1973 – The chairwoman of the Mississippi Gay Alliance attempted to place an ad in The Reflector, the student newspaper of Mississippi State University. The editor refused to accept the ad. The ad announced hours and services offered by MGA, an unrecognized student organization.

1985 – Dr. Paul Volberding, Chief of Medical Oncology and Director of AIDS Activities at San Francisco General Hospital, writes a “breakthrough letter” to Blaine Elswood, founder of the Guerilla Clinic about obtaining currently unapproved experimental drugs mostly from Mexico.

1988, Canada – The General Council of the United Church of Canada, meeting in Victoria, BC became “the first mainstream church in the world to accept gay ordination without imposing celibacy.”

1990, UK – The British action group OutRage demonstrates outside Scotland Yard to call for an end to police entrapment and an increase in efforts to solve anti-gay murders.

1991 – New Jersey governor James Florio issues an executive order prohibiting sexual orientation discrimination in the public sector.

1992 – In an address to the Huntington, West Virginia chamber of commerce, chamber president Richard Bolen states that the enactment of an ordinance banning anti-gay discrimination would be good for business.

1994 – In Largo, Florida, a video store clerk was found not guilty of obscenity charges for renting a gay porn video to an undercover police officer.

1996 – At a volunteer campaign training conference in Chicago sponsored by the Human Rights Campaign, President Clinton said through a videotaped address, “I’m especially proud to be the first president to endorse a civil rights bill that specifically includes gay and lesbian Americans. I support the because I believe in the fundamental values of fairness and equality.”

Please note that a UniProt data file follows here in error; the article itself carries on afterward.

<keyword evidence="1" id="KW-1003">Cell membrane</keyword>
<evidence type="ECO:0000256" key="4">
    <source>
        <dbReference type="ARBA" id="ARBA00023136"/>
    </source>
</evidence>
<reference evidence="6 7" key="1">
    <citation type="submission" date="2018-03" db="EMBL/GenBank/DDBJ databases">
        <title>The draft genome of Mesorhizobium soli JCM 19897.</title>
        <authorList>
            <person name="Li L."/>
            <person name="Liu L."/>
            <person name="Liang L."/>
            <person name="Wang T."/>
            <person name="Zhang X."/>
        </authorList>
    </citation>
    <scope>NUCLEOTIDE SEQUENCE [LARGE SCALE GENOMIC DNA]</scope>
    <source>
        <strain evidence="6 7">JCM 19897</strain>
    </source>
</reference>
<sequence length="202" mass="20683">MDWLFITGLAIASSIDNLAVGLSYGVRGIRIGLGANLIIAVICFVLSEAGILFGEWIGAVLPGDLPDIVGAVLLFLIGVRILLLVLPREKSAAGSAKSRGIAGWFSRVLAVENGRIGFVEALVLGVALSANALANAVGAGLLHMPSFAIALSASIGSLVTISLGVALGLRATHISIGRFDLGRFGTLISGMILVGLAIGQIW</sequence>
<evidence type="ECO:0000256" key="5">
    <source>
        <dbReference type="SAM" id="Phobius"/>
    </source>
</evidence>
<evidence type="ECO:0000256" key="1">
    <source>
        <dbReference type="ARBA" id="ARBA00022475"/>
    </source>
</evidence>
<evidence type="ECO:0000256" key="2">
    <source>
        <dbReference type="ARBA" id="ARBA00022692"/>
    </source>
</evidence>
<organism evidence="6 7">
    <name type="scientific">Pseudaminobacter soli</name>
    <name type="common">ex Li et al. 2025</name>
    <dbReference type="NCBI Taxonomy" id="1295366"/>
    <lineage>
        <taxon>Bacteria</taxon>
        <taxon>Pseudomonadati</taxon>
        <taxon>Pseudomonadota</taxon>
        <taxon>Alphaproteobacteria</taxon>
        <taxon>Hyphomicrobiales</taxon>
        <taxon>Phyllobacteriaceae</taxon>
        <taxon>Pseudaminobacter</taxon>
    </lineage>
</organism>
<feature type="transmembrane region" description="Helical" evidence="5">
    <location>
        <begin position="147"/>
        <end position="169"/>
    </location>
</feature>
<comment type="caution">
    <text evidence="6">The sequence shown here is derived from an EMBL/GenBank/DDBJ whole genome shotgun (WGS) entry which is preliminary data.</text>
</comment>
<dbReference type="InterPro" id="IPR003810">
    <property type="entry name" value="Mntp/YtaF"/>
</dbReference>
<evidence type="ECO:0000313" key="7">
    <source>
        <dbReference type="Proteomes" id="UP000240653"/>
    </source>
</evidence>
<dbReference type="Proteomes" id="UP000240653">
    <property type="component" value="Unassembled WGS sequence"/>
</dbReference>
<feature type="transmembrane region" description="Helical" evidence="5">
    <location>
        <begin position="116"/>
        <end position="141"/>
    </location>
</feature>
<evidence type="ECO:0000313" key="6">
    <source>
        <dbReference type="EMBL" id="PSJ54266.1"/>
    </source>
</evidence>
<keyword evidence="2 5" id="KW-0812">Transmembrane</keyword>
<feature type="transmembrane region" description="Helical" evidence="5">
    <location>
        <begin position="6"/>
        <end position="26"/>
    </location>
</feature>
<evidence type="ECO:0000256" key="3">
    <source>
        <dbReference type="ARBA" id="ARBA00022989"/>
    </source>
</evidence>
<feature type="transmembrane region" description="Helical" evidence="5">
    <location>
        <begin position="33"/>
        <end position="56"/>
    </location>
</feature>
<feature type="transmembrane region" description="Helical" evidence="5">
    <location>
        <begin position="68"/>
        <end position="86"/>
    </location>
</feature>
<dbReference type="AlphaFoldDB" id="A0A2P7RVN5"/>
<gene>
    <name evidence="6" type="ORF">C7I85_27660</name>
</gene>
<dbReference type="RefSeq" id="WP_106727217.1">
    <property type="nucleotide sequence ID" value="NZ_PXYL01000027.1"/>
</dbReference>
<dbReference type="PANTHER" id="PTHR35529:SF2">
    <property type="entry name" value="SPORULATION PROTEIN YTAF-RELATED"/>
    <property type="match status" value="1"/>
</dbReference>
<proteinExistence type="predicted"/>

1996, Australia – New South Wales announced it would review the “homosexual panic” defense in murder trials to determine the effect it has on the prejudice of a jury.

2002 – New York City Council votes to recognize gay marriages from other jurisdictions.

2004 – The United Nations Program on HIV/AIDS voices concern about the arrests and reported mistreatment of 39 gay men in Nepal.

2005 – The leader of an Illinois group fighting same-sex marriage and partner benefits suggest militant anti-gay preacher Fred Phelps was “actually a gay plant”.

2008 – Portia DeRossi (January 31, 1973) and Ellen DeGeneres (January 26, 1958) marry. Portia de Rossi is an Australian and American actress, model, and philanthropist. She appeared as a regular cast member on the American political thriller television series Scandal in the role of Elizabeth North from 2014 to 2017. Ellen DeGeneres  Is a talk show host, comedian, and activist.

Stand up! Let your voice speak out and change the world! 




(Historical information obtained from a variety of sources including QUIST at,, Lavender Effect,, Arron’s Gay Info, All Things Queer, RS Levinson, Amara Das Wilhelm, Safe Schools Coalition, and/or Wikipedia. If you wish to edit an item or add an item, please send an email to me at Thanks!)